Simply finding that hedgehog numbers have dropped by X% over Y years is not enough to warrant panic, but that's all we ever get in these reports - no analysis of the reasons why, and often a completely unjustified extrapolation of the data to suggest that extinction is imminent.

The BBC even has a good explanation of the true nature of things on its GCSE revision pages at:

but of course senior environmental correspondents could not be expected to understand that sort of thing :-)

Mar 23, 2015 at 12:19 PM | Unregistered CommenterChris Long

Decline in hedgehogs.

In my travels, I have concluded that the biggest reason for the decline in hedgehog numbers, is their deliberate refusal to learn the highway code, before fleeing the safety of the maternal nest.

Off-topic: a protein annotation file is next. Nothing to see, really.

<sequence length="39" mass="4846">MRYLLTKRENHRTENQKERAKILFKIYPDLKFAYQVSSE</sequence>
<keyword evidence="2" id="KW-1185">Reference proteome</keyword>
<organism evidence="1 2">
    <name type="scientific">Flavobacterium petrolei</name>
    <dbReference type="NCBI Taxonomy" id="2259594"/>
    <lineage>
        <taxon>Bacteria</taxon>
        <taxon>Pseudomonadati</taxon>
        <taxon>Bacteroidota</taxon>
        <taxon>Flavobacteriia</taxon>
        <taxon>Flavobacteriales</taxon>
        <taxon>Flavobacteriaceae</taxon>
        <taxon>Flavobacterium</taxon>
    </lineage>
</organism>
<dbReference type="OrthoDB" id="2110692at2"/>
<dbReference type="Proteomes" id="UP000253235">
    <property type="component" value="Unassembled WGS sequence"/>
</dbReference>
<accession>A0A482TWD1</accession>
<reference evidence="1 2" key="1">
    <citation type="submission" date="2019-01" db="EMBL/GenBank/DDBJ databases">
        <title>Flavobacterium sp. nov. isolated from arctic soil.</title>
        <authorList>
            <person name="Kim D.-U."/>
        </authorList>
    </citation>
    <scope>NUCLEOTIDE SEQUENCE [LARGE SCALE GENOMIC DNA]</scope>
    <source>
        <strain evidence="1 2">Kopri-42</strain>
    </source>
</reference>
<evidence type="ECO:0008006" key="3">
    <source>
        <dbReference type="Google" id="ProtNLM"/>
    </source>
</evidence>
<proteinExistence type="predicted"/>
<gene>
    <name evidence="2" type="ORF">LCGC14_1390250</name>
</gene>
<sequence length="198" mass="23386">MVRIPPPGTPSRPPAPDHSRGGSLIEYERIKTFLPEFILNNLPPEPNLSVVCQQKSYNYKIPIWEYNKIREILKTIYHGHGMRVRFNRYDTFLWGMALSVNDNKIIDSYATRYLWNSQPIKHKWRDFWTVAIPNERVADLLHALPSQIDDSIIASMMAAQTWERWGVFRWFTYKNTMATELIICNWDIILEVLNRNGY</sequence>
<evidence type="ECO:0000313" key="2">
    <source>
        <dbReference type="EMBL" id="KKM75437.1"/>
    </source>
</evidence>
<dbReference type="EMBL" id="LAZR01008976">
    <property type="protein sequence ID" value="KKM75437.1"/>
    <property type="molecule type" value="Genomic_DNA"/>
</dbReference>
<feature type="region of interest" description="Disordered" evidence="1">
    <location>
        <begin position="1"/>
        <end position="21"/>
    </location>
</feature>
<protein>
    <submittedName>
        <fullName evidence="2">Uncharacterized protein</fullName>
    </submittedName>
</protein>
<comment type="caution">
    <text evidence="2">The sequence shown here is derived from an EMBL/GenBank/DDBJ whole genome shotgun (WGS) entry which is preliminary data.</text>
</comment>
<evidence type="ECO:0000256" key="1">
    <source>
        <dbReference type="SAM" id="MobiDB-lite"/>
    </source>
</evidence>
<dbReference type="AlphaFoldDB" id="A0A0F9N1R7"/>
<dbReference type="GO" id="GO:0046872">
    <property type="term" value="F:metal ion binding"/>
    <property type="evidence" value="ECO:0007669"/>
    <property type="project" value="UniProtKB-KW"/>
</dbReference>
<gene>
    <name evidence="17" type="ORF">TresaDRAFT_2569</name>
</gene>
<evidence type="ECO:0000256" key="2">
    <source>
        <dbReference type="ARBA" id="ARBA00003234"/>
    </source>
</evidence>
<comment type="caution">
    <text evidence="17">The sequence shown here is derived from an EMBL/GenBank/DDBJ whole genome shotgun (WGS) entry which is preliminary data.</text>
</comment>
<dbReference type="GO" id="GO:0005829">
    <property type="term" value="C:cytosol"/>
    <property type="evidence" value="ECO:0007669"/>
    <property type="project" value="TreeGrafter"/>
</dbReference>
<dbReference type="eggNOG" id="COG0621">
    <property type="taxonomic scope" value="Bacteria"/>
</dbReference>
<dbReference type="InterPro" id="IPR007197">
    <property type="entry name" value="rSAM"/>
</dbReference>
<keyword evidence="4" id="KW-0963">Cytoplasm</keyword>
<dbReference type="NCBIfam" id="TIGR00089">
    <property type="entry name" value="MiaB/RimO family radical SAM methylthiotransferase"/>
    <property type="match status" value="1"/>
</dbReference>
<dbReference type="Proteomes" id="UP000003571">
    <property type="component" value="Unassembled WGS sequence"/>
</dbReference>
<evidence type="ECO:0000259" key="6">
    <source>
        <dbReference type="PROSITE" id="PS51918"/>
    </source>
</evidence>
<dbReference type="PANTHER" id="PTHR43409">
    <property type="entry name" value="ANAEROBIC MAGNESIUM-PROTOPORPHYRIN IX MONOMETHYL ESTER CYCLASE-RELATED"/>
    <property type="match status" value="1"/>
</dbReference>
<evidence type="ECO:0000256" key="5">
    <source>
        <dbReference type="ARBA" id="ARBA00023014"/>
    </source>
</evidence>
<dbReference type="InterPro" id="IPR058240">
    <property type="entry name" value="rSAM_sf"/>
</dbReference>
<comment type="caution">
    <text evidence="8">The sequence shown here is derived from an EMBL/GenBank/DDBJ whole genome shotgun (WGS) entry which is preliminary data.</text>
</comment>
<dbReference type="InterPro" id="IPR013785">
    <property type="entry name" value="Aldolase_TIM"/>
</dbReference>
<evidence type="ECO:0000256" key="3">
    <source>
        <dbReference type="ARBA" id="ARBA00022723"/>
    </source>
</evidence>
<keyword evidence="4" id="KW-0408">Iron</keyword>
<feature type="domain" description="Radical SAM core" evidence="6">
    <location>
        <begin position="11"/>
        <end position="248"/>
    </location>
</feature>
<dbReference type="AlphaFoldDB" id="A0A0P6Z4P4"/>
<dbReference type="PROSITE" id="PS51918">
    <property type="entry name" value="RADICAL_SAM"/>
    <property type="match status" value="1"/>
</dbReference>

I feel sure that the National Trust, if there was money to be made, would willingly embark upon ambitious, and lucrative EU funded programs to teach the Highway Code to hedgehogs, involving school children, to prove how inclusive, community projects can be.

Fox and badger numbers may decline however, as they have evolved, knowing that Pirelli/Goodyear food processors, do take a lot of potential pain out of the slaughter, butchery and consumption of hedgehogs, and traditional skills may have been lost. No doubt the National Trust, with EU funding, will be happy to teach foxes and badgers, how to kill and eat hedgehogs......

And Then There's Defleaing the maternal nest........

Mar 23, 2015 at 12:36 PM | Unregistered CommenterGolf Charlie

Agree with the many sensible comments here. The headline isn't justified and it rather devalues the whole blog for me if I see such rushes to judgement.